Author Archives: Ian Orton

OPINION: Conditional Cash Transfers and the Human Right to Social Securit

The increasing use of conditional cash transfers (CCTs) has perhaps been one of the most significant additions to the social development agenda of late. CCTs are now key components of many governments’ poverty elimination programmes and feature centrally in the UN’s current Social Protection Floor initiative. The mainstream media has also taken note and lent support in favour of their adoption.

» Read more

Singularity Utopia. “Is Basic Income Impossible? 2013 Costing for UK #Basic Income”

[Ian Orton] Invariably, the first reaction to the BI proposal is ‘how would it be financed?’ This article argues that a BI of £13,000 per annum is possible for all UK adults. Various financing scenarios are considered, broadly based on a combined financing method consisting of increased national insurance contributions, doubling of income tax (low-income earners would, apparently, be better

» Read more

Annie Lowrey, “Switzerland’s Proposal to Pay People for Being Alive”

News of the forthcoming Swiss referendum on the Basic Income proposal continues to make inroads in the popular press; this time across the Atlantic where The New York Times features this important political moment in a positive light. The article runs through the manifold arguments in favour of the idea, elaborates on the different types of proposal that could come

» Read more

Mehdi Hasan. “We could fix our economy by giving every man, woman and child £6,000 in cash”

This article, in the New Statesman, criticizes the ineffectiveness of quantitative easing [QE] in the UK and how it has benefited the banking sector and the richest. It suggest the amount spent so far of 375bn could have be ‘given instead as around £6,000 per man, woman and child in the UK. So why not electronically add this to the

» Read more

The Economist. “Cash to the poor, Pennies from heaven: Giving money directly to poor people works surprisingly well. But it cannot deal with the deeper causes of poverty”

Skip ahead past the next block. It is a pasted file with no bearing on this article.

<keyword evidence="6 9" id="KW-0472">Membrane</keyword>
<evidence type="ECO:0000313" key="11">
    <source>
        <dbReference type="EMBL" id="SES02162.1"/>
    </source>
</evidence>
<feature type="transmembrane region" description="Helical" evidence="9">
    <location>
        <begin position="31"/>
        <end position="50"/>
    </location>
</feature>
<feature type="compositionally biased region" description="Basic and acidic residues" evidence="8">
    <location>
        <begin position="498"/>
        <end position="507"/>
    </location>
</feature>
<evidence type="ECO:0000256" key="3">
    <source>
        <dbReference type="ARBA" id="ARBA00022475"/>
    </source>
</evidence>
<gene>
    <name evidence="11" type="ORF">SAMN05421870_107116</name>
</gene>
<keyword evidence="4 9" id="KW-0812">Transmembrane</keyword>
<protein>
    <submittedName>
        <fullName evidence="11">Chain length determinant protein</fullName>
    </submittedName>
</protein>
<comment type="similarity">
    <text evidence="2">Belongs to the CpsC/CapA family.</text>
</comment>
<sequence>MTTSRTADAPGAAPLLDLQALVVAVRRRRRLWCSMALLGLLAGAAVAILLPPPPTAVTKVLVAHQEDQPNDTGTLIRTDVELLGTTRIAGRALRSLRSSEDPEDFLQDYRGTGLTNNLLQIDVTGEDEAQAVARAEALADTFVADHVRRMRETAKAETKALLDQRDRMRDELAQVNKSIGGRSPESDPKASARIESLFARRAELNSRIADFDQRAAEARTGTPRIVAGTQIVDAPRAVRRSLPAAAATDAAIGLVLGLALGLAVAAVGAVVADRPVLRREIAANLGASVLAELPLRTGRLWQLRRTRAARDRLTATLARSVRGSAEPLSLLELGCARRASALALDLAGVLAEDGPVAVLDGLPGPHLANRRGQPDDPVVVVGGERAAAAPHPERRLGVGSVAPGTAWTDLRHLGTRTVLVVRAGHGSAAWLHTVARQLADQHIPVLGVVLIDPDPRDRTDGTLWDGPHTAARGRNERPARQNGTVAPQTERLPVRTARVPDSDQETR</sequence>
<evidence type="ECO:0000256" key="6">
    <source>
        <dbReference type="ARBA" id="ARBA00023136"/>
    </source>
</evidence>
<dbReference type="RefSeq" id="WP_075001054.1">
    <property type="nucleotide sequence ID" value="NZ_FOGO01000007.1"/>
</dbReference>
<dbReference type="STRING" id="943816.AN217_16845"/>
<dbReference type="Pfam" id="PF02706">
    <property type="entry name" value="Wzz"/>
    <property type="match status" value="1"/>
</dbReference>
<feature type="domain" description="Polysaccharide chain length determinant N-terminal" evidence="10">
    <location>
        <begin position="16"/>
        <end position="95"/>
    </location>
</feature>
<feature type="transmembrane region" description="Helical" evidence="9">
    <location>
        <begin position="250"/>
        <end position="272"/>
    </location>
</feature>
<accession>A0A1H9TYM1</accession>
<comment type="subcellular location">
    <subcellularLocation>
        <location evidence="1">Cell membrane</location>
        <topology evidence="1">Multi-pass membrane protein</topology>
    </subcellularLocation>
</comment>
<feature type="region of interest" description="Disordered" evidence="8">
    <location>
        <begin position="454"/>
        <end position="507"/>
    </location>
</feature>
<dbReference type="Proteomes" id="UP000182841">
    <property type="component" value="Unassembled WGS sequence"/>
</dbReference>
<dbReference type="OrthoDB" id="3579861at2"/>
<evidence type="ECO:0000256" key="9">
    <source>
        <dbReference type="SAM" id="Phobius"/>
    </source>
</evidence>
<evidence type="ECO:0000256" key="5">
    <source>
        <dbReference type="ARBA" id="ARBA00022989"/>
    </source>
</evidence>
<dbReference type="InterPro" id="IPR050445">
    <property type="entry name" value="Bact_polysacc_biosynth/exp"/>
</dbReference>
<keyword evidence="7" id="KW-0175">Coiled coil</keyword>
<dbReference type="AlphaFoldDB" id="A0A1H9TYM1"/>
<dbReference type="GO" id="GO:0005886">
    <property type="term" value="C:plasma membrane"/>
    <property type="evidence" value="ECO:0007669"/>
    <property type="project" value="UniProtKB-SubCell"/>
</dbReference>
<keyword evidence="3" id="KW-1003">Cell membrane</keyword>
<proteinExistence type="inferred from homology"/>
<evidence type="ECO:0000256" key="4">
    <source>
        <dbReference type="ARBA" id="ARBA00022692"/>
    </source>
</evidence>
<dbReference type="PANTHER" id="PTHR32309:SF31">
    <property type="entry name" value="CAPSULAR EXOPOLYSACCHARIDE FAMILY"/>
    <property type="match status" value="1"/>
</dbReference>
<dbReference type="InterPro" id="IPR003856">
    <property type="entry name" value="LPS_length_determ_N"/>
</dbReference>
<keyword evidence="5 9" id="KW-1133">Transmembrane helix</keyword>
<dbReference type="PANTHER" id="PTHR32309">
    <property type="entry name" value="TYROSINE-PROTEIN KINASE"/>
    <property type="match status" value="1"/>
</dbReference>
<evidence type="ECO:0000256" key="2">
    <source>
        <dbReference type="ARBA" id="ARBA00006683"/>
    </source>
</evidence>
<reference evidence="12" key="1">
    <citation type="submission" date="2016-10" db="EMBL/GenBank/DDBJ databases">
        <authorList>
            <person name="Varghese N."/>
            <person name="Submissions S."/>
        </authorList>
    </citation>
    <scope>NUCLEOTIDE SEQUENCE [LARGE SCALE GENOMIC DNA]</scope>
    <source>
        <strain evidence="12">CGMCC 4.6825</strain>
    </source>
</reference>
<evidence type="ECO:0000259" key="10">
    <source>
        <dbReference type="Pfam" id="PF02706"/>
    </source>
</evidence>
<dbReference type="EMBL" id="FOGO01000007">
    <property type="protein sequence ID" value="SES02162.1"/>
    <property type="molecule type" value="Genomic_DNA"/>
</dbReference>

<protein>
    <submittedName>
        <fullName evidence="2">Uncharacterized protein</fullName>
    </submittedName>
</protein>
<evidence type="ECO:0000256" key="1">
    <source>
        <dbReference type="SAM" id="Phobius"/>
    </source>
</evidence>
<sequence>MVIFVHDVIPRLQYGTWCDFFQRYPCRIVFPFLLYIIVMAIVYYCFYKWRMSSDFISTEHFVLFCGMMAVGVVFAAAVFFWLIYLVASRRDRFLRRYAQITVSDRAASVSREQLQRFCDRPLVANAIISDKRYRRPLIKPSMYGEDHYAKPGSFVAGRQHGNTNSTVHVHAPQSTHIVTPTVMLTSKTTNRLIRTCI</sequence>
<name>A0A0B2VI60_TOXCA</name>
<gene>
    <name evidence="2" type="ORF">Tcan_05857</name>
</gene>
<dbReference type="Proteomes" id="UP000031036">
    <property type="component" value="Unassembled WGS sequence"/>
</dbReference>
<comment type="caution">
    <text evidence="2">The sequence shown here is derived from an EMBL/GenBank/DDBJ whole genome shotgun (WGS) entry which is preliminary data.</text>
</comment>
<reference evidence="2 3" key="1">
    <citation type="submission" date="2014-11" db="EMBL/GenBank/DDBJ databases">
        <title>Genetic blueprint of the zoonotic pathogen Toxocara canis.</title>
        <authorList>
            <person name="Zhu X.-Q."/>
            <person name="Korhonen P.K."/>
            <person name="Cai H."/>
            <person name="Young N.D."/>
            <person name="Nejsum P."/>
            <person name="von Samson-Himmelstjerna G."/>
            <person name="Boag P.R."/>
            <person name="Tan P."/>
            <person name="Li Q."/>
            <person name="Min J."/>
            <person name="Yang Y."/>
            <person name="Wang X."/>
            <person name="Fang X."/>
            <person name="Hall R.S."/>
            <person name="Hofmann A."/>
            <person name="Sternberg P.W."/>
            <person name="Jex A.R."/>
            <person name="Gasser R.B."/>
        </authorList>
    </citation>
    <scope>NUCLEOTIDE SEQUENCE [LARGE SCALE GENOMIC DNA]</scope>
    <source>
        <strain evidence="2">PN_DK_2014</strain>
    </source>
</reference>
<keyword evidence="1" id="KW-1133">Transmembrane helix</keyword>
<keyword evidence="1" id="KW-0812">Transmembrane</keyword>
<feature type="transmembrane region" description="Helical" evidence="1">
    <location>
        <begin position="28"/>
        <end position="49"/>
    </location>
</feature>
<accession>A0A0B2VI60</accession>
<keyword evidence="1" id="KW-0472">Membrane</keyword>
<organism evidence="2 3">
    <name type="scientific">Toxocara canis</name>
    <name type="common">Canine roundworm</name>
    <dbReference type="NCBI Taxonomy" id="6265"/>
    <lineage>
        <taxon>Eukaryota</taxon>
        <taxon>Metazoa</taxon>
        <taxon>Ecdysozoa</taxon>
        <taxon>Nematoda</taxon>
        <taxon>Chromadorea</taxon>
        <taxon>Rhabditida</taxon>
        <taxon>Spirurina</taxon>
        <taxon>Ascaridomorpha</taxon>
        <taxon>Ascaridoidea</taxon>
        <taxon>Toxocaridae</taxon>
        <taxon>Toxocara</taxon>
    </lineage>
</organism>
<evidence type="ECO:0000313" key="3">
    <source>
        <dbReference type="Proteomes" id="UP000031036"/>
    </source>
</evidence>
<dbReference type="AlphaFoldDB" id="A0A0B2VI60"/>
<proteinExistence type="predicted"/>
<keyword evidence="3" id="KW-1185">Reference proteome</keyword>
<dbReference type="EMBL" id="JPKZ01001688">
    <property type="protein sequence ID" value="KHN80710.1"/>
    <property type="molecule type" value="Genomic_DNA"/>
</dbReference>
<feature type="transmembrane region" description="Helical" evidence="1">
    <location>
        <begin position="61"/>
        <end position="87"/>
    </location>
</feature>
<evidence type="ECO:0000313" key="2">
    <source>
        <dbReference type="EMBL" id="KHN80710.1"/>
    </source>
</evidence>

The evidence that simply giving cash to the poor and vulnerable households is successful is well accepted by those familiar with the BI.  Elsewhere, in more mainstream debate this recognition has lagged somewhat behind the empirical evidence, until now where a change seems to be afoot. A recent article in The Economist: “Cash to the poor: Pennies from heaven”

» Read more

OPINION: The UN Social Protection Floor ‘Global fund’: An entry point for the basic income?

In 2011, the United Nations, fronted by Michelle Bachelet, head initiative of UN Women, launched the Social Protection Floor initiative. This initiative aims to support the development of social protection worldwide. Arguably, this development represents an opportunity for more experimentation with basic income and possibly fully-fledged basic income programmes.

» Read more

The International Labour Organisation’s analysis of social transfers worldwide augurs well for a Citizen’s Income in the context of middle and low-income countries

To support its campaign on the global extension of social security, in 2008 the International Labour Organisation (ILO) undertook a study of 126 research reports on tax-financed social transfer programmes (STs) operating worldwide. 62 programmes from 30 developing countries were analysed. These STs reach between 300 and 350 million beneficiaries – children, working adults, and elderly people – and represent

» Read more